The Deficit Matters After All…

Sometimes the dark or quirky side of me misses the Bush administration. Who can forget those ‘great’ Rumsfeld press conferences where he would attack the media (‘back off,’ ‘freedom is messy’)? Or Bush for his mind-blowing sillinesses (‘heckuva job,’ the ‘moo-lahs’ of Iran) and catastrophic English. Or Cheney (‘no doubt Iraq has nuclear weapons, ‘ deficits don’t matter’)? The political scientist in me can’t help, a little bit, but miss the sheer fun provoked by the endless stream of foolishness from the bad old days. R Gates is vastly superior SecDef, but for sheer entertainment value, you could always count on Rumsfeld to say something ridiculous on TV or Capital Hill and to provoke you. My top three ballonhead moments for W are:

1. When he ran in 2000, he was asked to name his favorite political philosopher and he said Jesus. For a nanosecond, the academic in me thought of Thomas Pangle. The moderate centrist citizen in me gaped in astonishment. To this day I remember that that line sealed my decision to vote for Gore.

2. In 2004 (I think), W was asked in a press conference what mistakes he had made. He said nothing for 15 seconds, before ducking the question. I remember exactly where I was when that happened, it stunned me so much.

3. In one of the State of the Union addresses, Bush said we could balance the budget without raising taxes. I was playing a SotU drinking game with a friend. I think I just about fell off the sofa laughing when I heard that one, and then again when I had to drill my whole cocktail in payment.

So now that reality has returned a little under the great O, another fine Bush era fantasy has just proven to be the illusion serious people always knew it was. It turns out the deficit does matter. How nice to learn once again what my freshmen learn in basic IR when we cover IPE and American power.

When W became POTUS, the deficit was under $6T. When he left, it was over $9T. Even while the economy was growing, we couldn’t balance the budget – which is a basic requirement if you want to borrow during the hard times (Clinton did this in his second term). Now the not-so-great-after-all O will give us trillion dollar plus deficits every year! Gah! I tell my Asian students this (gasp!) and then remind them who we expect to buy all those T-bills (GASP!). If Obama thinks they will just buy, buy, buy, he’s wrong. They may be great savers out here, but they’re not stupid.

Just in case you needed another W-era failure to reinforce your scope of what Obama has to fix, this is probably W’s worst pedestrian, everyday failure. It does not have the media glare and awful human toll of Katrina or Iraq, but this will effect the average American much more than those ‘highlights.’ And it is worse, because so few people understand it. You can see the awfulness of Iraq or Guantanamo on TV or when you travel and meet foreigners who loathe W and you have to tell them you come from Canada. But the deficit and the staggering debt have the kind of micro-effects only someone trained in economics can see in detail. This is not an argument for social science intellectual superiority; I mean only that it takes weeks of classtime for me to explain budgeting to my undergraduates, whereas they could grasp the Iraq mess pretty easily. The budget trainwreck is a complex topic. It is a failure that is easy to hide, dissemble about, or just ignore, as Cheney’s locution makes clear. But in myriad little ways, we must pay for this everyday. It sucks money from the budget to pay for interest on the debt (so we can keep a AAA credit rating in order to borrow MORE); it threatens higher interest rates and inflation should we lose the ability to finance it; it weakens US superpowerdom by placing vast dollar reserves in the hands of foreigners, especially China, who may not share our values. Consider, if China and Taiwan get in a shooting war, how hard it will be for the US to help Taiwan if China threatens to dump all its dollars abruptly.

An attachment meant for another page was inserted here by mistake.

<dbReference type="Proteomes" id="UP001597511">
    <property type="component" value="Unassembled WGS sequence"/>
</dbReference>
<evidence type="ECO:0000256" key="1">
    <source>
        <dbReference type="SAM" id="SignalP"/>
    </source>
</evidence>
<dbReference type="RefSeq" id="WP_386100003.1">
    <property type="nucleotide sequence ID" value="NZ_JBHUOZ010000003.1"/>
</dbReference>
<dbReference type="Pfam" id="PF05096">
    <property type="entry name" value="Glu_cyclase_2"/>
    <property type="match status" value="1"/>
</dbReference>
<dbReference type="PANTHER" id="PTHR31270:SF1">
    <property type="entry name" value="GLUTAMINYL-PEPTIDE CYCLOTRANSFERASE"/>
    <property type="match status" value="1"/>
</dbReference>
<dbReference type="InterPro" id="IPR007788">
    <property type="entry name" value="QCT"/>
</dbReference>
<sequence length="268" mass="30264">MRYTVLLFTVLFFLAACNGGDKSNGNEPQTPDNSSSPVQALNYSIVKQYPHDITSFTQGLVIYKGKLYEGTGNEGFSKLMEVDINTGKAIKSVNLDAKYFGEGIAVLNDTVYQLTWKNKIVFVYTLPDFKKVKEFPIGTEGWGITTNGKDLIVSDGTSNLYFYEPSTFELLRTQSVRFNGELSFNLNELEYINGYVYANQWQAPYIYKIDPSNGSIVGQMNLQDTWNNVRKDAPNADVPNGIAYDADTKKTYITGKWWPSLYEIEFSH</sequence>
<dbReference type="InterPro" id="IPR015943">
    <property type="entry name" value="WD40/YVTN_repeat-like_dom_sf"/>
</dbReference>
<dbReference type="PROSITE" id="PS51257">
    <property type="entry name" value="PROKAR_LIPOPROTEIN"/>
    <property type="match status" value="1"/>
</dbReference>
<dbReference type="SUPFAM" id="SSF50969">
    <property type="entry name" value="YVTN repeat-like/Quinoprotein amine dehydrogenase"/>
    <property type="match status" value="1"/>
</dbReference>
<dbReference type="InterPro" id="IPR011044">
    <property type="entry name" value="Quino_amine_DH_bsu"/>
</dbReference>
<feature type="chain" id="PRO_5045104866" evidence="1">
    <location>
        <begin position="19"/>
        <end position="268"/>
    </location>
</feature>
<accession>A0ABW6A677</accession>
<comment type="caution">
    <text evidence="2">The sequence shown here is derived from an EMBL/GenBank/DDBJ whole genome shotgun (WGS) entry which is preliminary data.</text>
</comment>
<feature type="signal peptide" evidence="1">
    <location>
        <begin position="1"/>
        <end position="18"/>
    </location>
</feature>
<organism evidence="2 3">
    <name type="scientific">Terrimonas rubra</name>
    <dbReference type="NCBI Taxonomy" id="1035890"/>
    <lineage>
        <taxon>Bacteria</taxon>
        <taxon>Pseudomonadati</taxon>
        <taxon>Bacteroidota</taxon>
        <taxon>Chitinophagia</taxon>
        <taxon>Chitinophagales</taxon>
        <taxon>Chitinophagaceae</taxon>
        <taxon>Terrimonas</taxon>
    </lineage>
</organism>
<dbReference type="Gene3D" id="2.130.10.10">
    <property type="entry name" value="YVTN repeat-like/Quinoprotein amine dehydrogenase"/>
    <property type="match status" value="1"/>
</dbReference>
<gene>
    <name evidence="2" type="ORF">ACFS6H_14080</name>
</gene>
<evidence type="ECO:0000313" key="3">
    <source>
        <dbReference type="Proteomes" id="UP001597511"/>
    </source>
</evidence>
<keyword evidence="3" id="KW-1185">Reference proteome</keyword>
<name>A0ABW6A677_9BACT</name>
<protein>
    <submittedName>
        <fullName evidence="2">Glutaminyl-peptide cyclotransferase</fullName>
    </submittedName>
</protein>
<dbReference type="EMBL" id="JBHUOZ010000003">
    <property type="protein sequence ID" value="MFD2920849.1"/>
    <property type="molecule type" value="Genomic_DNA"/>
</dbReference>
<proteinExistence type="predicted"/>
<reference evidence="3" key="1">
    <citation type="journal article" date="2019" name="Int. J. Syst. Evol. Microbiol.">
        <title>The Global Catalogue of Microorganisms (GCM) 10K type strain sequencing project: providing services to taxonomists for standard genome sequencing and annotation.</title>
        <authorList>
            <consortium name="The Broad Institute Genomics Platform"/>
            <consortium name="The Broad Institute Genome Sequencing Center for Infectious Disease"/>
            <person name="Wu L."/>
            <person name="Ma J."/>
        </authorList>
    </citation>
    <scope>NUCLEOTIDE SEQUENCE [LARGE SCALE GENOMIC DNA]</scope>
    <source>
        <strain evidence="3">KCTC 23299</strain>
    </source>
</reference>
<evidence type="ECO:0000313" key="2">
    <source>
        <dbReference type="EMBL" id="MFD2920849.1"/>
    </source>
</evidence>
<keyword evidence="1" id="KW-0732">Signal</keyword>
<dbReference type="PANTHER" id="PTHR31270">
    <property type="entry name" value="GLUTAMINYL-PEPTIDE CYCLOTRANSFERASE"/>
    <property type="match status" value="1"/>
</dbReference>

So at least these people are out of government and some measure of sanity has returned. At least the Republicans can now be the voice of fiscal sanity in opposition they failed to be when in power. The irony is rich – an inverse of the ‘only Nixon can go to China’ notion. Only Clinton would try to balance the budget, because Dems are open and sensitive to the charge they tax and spend. The GOP under W went wild with the fiscus, because the usual voices for spending restraint (the Wall Street Journal, e.g.) were quiet.

Perhaps the larger problem though is we the taxpayers. It increasingly seems like the dominant problem is that Americans want government, but don’t want to pay for it. And ‘deficits don’t matter’ fits perfectly with such an attitude.

14 thoughts on “The Deficit Matters After All…

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